Type "help", "copyright", "credits" or "license" for more information.
>>> from notebook.auth import passwd
>>> passwd()
Enter password:
Verify password:
>>> quit()

Open~/.jupyter/jupyter_notebook_config.pyin a text editor in a new terminal session. We are going to make some edits

Cut the ‘sha1: …’ string (from above Python session) to a clipboard and paste it here in thejupyter_notebook_config.pyfile. Also, uncomment the line:

c.NotebookApp.password = 'sha: ...'

Add this line below the first comment block in the file:

c = get_config()

Generate a SSL web certificate (Answer the questions the best you can - not critical):

$ cd ~/.jupyter
$ openssl req -x509 -nodes -days 365 -newkey rsa:1024 -keyout mykey.key -out mycert.pem

Update these lines in file (again, uncommenting):

c.NotebookApp.ip = '*'
c.NotebookApp.port = 8888
c.NotebookApp.open_browser = False
c.NotebookApp.certfile = '/home/ubuntu/.jupyter/mycert.pem'
c.NotebookApp.keyfile = '/home/ubuntu/.jupyter/mykey.key'

Finally, a couple quick commands to polish off Jupyter install:

$ sudo -H pip3 install ipywidgets
$ sudo jupyter nbextension enable --py --sys-prefix widgetsnbextension

Fire up a Notebook!

$ jupyter notebook

Then connect to it by grabbing your Public DNS from your AWS web console. Select the instance from the console, and click the big Connect button above. Cut and paste the Public DNS address from this pop-up:


Put ahttps://at the front and a:8888at the end. For example:

You’ll get a warning about an unsigned certificate (you know, the one you generated a few steps earlier). You can safely ignore this (usually by clicking on advanced option in your browser window). Then you’ll see the password page of your Jupyter notebook. Enter the password you generated earlier and you are in.

Do a quick check, perhaps import numpy as np and generate a random array and print it.

Install TensorFlow and Keras

For this section and the next, your best bet is to go to the TensorFlow installation site. Their directions are excellent, and will stay up-to-date. But, I’ve distilled them to the essence here:

$ sudo -H pip3 install keras
$ sudo -H pip3 install tensorflow
$ export TF_BINARY_URL=
$ sudo -H pip3 install --upgrade $TF_BINARY_URL

Install CUDA

You need to download 2 items from nVidia so TensorFlow can use the GPU.

  1. CUDA Toolkit v8
  2. cuDNN - GPU-accelerator for deep neural networks - registration required

(You have to browse to the download links. One nice method of grabbing a link as a curl command is shown here. This way you can download directly to your AWS instance.)

$ # filenames will change as versions update
$ sudo dpkg -i cuda-repo-ubuntu1604-8-0-local-ga2_8.0.61-1_amd64.deb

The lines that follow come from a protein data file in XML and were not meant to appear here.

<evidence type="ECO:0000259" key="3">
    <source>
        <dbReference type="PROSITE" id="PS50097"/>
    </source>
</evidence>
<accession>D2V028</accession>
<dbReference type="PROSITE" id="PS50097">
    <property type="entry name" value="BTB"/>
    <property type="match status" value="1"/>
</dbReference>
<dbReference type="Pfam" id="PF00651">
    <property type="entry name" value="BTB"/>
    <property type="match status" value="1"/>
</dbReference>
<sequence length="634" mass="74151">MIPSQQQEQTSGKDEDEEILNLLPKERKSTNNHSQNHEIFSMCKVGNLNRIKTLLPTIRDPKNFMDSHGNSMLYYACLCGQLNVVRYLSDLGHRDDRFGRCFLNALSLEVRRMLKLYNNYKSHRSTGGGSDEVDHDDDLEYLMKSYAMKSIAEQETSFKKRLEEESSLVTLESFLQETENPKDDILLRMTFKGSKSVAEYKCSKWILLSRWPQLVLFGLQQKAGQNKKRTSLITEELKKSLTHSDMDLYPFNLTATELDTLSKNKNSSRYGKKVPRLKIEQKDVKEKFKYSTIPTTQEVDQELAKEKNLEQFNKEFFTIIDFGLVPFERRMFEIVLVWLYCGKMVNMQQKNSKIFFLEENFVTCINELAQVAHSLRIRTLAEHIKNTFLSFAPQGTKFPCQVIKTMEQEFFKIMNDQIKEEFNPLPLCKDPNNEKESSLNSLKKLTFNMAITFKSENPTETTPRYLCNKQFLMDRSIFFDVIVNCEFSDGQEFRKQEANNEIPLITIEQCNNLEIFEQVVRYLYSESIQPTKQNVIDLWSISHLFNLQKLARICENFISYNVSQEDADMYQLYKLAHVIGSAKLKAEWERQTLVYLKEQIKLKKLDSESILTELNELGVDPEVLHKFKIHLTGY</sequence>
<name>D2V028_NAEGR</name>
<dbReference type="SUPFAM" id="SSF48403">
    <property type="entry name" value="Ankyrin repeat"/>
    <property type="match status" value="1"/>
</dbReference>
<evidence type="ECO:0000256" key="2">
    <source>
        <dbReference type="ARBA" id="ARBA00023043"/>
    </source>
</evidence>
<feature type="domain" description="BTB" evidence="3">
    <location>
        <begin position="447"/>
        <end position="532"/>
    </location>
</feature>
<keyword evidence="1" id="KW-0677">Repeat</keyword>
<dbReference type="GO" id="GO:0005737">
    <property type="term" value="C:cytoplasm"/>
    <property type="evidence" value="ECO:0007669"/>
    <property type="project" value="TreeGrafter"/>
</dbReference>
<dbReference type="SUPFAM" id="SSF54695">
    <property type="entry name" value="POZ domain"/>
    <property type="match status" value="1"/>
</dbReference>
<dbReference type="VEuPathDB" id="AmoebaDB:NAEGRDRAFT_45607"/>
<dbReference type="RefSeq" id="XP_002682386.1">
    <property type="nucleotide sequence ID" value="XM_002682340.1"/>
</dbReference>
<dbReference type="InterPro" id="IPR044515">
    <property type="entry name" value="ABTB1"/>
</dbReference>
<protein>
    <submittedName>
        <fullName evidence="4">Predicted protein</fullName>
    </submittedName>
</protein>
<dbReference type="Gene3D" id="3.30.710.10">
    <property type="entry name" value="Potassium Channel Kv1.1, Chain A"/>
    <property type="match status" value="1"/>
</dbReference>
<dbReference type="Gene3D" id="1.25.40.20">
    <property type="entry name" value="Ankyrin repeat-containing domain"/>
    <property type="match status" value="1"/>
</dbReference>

$ sudo apt-get update
$ sudo apt-get install cuda
$ #
$ # instructions recommend reboot here
$ # choose reboot action from AWS control panel
$ #
$ tar xvzf cudnn-8.0-linux-x64-v5.1-ga.tgz
$ sudo cp -P cuda/include/cudnn.h /usr/local/cuda/include
$ sudo cp -P cuda/lib64/libcudnn* /usr/local/cuda/lib64
$ sudo chmod a+r /usr/local/cuda/include/cudnn.h /usr/local/cuda/lib64/libcudnn*

Add this to end of your .bashrc:

export LD_LIBRARY_PATH="$LD_LIBRARY_PATH:/usr/local/cuda/lib64:/usr/local/cuda/extras/CUPTI/lib64"
export CUDA_HOME=/usr/local/cuda

Finally, add this to your /etc/ssh/ssh_config file (this sends a “ping” every 2 minutes to keep your ssh connection alive):

# Fix port 20 Broken Pipe issue.
ServerAliveInterval 120

Test the Installation

Open a new terminal, connect to your AWS instance. TensorFlow comes with a convolutional NN example for the MNIST problem. Let’s run that:

$ python3 /usr/local/lib/python3.5/dist-packages/tensorflow/models/image/mnist/
name: Tesla K80
major: 3 minor: 7 memoryClockRate (GHz) 0.8235
pciBusID 0000:00:1e.0
Total memory: 11.17GiB
Free memory: 11.11GiB
Step 8500 (epoch 9.89), 11.2 ms
Minibatch loss: 1.609, learning rate: 0.006302
Minibatch error: 0.0%
Validation error: 0.8%
Test error: 0.8%

At the beginning of the example run, you will see messages about CUDA libraries being load. Then, more exciting, the GPU is found. And, finally the NN trains very quickly and achieves better than 99% accuracy on the test set.


I hope you made it this far. I love being able to launch instance(s) with as many CPUs or GPUs as I want. Now you can run multiple large jobs in parallel and monitor their progress using a Juypter Python Notebook.

Important Reminder: When you are done, STOP your instance using the AWS dashboard. Otherwise you will rack up charges ($$$). It is important you choose STOP and NOT terminate. If you terminate your instance, you will lose all the data on your SSD. It is also good practice to save an image of your instance from time to time.

If any of the instructions above are confusing or just plain wrong, please post a comment below. Suggestions for improvements also welcome.